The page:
Indian Independence Act(15 July 1947)The British government now passed the Indian Independence Act on 15 July 1947. The Act ordered that from 15 August, two independent dominions be established by the names of India and Pakistan. These dominions were to have complete freedom to pass any act or bill they wished and the government of India Act 1935 was to be the Provisional constitution until replaced. Mountbatten appointed the Boundary Commission handed by Sir Cyril Radcliffe to demarcate the borders. The Boundary Commission would have four members, two nominated by the Muslim League and two by the Congress Party. Details hearings were held to determine the boundaries of East and West Punjab and Bengal.
Boundary awardThe Boundary Award was announced on 16 August, two days after the state of Pakistan was created and one day after India became a nation.
- Calcutta, the city where the jute grown in East Bengal was processed, was given to India, although the Muslim League had tried to press for a plebiscite there because it was surrounded by Muslim areas and they were confident of a majority in their favour.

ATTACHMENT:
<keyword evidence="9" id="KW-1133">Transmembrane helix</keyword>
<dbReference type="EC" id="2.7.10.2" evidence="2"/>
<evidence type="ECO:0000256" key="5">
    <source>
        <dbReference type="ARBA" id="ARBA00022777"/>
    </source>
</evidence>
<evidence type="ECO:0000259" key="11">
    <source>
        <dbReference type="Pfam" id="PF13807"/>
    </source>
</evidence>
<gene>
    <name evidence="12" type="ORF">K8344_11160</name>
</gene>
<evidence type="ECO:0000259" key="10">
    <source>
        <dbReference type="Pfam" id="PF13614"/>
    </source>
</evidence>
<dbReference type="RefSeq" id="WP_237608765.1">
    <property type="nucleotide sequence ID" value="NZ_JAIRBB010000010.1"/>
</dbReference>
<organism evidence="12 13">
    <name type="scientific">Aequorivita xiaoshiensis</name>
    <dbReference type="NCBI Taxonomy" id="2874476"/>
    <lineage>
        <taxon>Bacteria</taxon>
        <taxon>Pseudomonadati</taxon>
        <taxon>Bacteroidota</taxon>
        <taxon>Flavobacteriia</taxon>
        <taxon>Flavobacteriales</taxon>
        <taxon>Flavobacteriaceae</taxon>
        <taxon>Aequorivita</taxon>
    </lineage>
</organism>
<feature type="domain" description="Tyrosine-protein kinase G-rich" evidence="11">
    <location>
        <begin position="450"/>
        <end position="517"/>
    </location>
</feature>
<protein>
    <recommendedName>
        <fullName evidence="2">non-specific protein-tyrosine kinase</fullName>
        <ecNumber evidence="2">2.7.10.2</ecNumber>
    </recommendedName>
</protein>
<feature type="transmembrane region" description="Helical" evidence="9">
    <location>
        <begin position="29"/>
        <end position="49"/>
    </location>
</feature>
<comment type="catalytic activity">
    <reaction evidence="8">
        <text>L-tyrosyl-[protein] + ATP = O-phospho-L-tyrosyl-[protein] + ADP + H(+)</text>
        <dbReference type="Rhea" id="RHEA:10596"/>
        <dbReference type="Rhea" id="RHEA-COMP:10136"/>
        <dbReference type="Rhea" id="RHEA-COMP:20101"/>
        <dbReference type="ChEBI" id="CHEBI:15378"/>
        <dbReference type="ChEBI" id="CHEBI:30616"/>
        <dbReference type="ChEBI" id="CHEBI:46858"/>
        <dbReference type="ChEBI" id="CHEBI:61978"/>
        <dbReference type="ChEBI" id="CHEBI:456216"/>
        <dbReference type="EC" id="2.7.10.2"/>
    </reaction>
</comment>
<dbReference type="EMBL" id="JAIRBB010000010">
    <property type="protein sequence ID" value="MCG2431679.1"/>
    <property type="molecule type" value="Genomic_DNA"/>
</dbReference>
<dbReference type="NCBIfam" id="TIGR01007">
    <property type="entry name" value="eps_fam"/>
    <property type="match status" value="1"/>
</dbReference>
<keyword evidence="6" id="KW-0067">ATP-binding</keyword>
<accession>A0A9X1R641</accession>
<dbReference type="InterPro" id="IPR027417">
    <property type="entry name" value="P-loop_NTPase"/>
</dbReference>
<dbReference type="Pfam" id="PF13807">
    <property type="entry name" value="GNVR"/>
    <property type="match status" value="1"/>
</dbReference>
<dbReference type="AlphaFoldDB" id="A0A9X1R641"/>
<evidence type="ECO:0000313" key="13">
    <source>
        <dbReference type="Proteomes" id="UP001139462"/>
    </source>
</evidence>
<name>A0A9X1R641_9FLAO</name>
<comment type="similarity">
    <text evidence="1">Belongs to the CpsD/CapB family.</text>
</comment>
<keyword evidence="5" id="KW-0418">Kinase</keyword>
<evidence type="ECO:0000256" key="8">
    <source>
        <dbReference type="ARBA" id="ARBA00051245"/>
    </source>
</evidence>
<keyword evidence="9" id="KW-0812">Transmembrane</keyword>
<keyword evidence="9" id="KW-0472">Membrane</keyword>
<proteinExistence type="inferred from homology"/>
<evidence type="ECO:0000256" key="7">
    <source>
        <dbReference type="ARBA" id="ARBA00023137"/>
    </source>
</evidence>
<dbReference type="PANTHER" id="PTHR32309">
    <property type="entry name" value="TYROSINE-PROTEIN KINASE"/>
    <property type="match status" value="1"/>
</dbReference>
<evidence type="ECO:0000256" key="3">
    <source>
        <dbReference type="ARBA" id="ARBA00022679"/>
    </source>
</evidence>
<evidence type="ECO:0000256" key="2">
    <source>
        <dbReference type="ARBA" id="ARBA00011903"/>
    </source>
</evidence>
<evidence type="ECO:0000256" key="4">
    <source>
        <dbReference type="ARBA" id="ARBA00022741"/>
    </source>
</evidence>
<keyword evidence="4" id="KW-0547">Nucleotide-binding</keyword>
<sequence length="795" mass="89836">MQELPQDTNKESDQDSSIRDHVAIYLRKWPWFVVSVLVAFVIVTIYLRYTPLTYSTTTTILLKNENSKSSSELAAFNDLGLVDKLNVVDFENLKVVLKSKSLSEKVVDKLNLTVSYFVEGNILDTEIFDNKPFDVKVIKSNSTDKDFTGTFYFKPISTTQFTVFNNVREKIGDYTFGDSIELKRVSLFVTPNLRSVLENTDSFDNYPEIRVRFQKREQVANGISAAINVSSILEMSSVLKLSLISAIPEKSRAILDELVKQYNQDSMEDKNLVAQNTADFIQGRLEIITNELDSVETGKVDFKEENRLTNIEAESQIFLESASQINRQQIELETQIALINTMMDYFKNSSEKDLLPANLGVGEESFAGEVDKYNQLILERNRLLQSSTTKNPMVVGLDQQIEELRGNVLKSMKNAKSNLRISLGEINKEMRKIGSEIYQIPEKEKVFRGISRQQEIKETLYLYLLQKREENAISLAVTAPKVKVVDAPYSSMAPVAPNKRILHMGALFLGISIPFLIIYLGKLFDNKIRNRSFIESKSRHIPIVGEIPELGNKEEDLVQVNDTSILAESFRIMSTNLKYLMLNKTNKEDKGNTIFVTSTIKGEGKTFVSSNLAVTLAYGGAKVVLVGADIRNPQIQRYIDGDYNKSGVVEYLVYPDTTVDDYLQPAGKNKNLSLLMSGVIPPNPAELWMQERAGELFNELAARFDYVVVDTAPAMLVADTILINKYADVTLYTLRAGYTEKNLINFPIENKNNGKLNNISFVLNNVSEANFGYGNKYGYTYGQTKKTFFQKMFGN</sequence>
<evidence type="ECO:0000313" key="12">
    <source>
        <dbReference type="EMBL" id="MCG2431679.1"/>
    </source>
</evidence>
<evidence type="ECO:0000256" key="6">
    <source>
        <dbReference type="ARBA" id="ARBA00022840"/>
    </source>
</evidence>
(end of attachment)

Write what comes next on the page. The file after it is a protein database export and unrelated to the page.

- In the Punjab, the crucial districts of Firozpur and Gurdaspur were given to India. This was to prove the most contentious part of the entire award.
- The Gurdaspur District had a Muslim majority and it was only the sub-district of Pathankot which had a Hindu majority. Even if that tehsil, or sub-district, had been awarded to India, they would not have had a land border between Kashmir and India.By the Award of the entire district of Gurdaspur to India, the whole Kashmir dispute not only became possible, it became inevitable.
- The other district in contention, Firozpur, contained the canal headworks which controlled the water coming into Pakistan. Firozpur also had a Muslim majority and the Pakistanis complained that there had been an alteration to the original map in which Radcliffe had awarded Firozpur to Pakistan.
Quaid as Governor generalHowever, as the Boundary Award was announced on 16 August 1947, once India and Pakistan had become independent, there was little point in complaining to the British. The new governor general of Pakistan, the Quaid-i-Azam, consoled his nation by telling them that although the awards were ‘wrong, unjust and perverse’, there was little choice but to bear the latest blow with courage and hope.
History’s largest migrationThese events occurred simultaneously with the largest migration of people ever seen in history. Many countries would have collapsed under the strain but the vision and courage with which the Muslims won their homeland sustained them through these upheavals. In spite of all the disappointments, nothing could diminish the sheer scale of the Muslims community’s achievement: One of the world’s largest countries had come into being just seven years after the Muslims of sub-continent first demanded a separate homeland.
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